It all starts with opener Life Remains The Same which deals about the daily routines that everyone knows. Genevieve, with her unique vocal style crosstracks through different styles like country/americana with a touch of soul, as well as rock & roll. This makes for a song that gets better and better as it goes along and the enthusiastic approach makes Life Remains The Same a good opener that promises nothing but good for what’s to come. And what’s coming is definitely good, especially since Genevieve follows up with The Way You Need Me which is a sweet piano song that explores the feelings of love in many directions. The emotional vocal performance, in combination with the clean and subtle keys provides for a love ballad that meets the high standards that have been set by artists like Maria Mena, Ilse deLange & Sarah McLachlan. The breaks in the vocals and the sudden accents of the piano melody make The Way You Need Me an absolute highlight.
In Still Waters, the breezy, folky melody plays an important part and Genevieve allows the listener to develop a personal connection through the song’s intimate sound. And while the song starts out a little easy, it gets catchier as it continues and it has the talent of slowly sticking in your head a little more everytime you hear it. A beautiful arrangement and a very strong delivery.
And as we continue to listen, we arrive at the title track. Back To LA is a more uptempo song that makes for a good radio single. The tougher vocals and edgier music give the song some more balls too. It is a good mix of pop, rock & americana with touches of other genres hidden below the surface. It’s a track that has some very recognizable little parts and could definitely mean good things for this up and coming artist. Especially with the made-for radio Move Along following. While it’s not necessarily as uptempo as you’d expect it has a good mix and production and a chorus that is as catchy as the sun is hot. If there is a real hit on this album, it might just be this song. After these two radio candidates, Genevieve continues strong with the mysterious song The Spy. It has some 70s influences as well as influences that I associate with (south)eastern europe, especially due to the strings and mystique in the song. We should also mention that the classical influences in this song give it a more full sound and that Genevieve perfectly incorporates everything in this excellent song. She proves to be not only a great vocalist but also a very respectable songsmith.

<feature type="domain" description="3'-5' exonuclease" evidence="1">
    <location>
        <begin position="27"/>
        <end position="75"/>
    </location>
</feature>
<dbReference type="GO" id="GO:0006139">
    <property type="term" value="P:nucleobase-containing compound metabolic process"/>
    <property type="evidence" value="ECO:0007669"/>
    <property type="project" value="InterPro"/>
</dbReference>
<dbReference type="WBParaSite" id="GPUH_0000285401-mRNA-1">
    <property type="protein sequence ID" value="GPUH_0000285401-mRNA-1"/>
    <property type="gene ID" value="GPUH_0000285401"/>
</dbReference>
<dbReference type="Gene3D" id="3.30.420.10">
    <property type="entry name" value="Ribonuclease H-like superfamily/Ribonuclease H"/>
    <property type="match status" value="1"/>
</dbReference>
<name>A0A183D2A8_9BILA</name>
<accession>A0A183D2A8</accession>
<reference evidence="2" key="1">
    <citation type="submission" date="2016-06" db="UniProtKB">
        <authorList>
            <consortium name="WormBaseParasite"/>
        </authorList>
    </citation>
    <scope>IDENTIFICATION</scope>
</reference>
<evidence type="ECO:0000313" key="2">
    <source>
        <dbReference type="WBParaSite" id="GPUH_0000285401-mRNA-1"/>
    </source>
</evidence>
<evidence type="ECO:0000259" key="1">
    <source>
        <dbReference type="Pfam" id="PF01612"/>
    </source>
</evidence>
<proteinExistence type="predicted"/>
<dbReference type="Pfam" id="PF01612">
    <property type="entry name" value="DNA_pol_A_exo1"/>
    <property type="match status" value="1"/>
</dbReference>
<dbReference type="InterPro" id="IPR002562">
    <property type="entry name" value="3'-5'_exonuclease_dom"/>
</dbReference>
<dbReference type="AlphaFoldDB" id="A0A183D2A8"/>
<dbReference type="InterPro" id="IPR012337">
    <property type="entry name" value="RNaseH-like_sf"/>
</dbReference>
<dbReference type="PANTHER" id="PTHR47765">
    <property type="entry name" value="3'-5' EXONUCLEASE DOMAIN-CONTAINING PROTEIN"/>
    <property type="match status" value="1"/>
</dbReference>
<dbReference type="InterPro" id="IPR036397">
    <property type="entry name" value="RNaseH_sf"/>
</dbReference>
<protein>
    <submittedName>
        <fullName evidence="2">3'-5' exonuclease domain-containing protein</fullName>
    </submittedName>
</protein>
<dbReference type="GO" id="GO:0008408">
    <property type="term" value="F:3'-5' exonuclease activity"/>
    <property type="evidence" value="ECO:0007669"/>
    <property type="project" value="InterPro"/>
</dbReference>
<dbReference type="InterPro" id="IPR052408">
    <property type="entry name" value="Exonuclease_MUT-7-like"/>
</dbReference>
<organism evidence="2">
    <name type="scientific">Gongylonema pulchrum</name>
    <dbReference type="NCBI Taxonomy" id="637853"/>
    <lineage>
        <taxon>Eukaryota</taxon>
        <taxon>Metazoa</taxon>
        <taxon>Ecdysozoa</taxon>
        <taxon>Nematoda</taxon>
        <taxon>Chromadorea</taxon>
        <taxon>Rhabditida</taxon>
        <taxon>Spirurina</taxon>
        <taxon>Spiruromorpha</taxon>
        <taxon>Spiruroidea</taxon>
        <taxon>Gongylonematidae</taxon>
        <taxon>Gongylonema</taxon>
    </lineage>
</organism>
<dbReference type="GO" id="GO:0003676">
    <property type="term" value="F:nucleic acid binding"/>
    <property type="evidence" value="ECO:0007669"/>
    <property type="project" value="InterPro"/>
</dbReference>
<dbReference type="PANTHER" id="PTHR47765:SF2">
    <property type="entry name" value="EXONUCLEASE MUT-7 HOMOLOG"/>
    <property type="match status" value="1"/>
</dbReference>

After the more bombastic The Spy, Genevieve continues with the lighter piano song Talk To Me which might be one of her signature tracks, as the vocals reach the highest level on the whole CD and the emotional and personal delivery give this song such a strong sense and meaning to the listener. From the first notes and first words, I connected to this song. In the tradition of Sarah McLaughlin & Carole King, Genevieve is able to become one with the song and lift it to such a high level that makes it hard for her to top herself on this CD and sets high expectations for a possible follow up.
The breathy, folky Just As Long As You’re There is slightly more uptempo and carries on very nicely and has definite radio potential. Once again Genevieve’s vocal presence is stellar and in the build up she, again, shows her skills as a songwriter. The climax in the chorus makes for extra body in the song and if radio doesn’t pick up on this I would be very surprised. After the song is over, the record eases comfortably in the next song, Jim Bean. It carries on in the same general genre, with maybe a little more distinct country undertone. The gutsy vocals and gritty melody give this song a more rootsy character and it shows another side of this musician’s talent.
Just like with Move Along, Genevieve finds that distinct sound that radio seems to embrace as of lately on Meant To Love You allthough you can hear more of a folky undertone in this song. With strong lyrics and superb vocals Genevieve gets the best out of this arrangement and delivers another quality track on this CD.
The more soulful I’m Going Down has some R&B influences too, but with interesting choice of instruments and her unique vocal sound, Genevieve makes this song sound very contemporary. And the harmonica provides for some nice contrast.
And then we have reached the end of this album already. It went by in a flash, but Genevieve makes sure to leave us on a high note, as The Bayou is one of the albums strongest tracks, with an epic build up and perhaps the best musical arrangement of all the songs on this great album.
With “Back To L.A.”, Genevieve shows she’s ready to break through to the bigger audiences and play shows all over the world. The unique vocal style and very strong songwriting are ingredients that make Genevieve one of the more promising acts I’ve come across in the past years. I strongly recommend you purchase this album and support Genevieve’s music so there will be much more for us to enjoy in the future.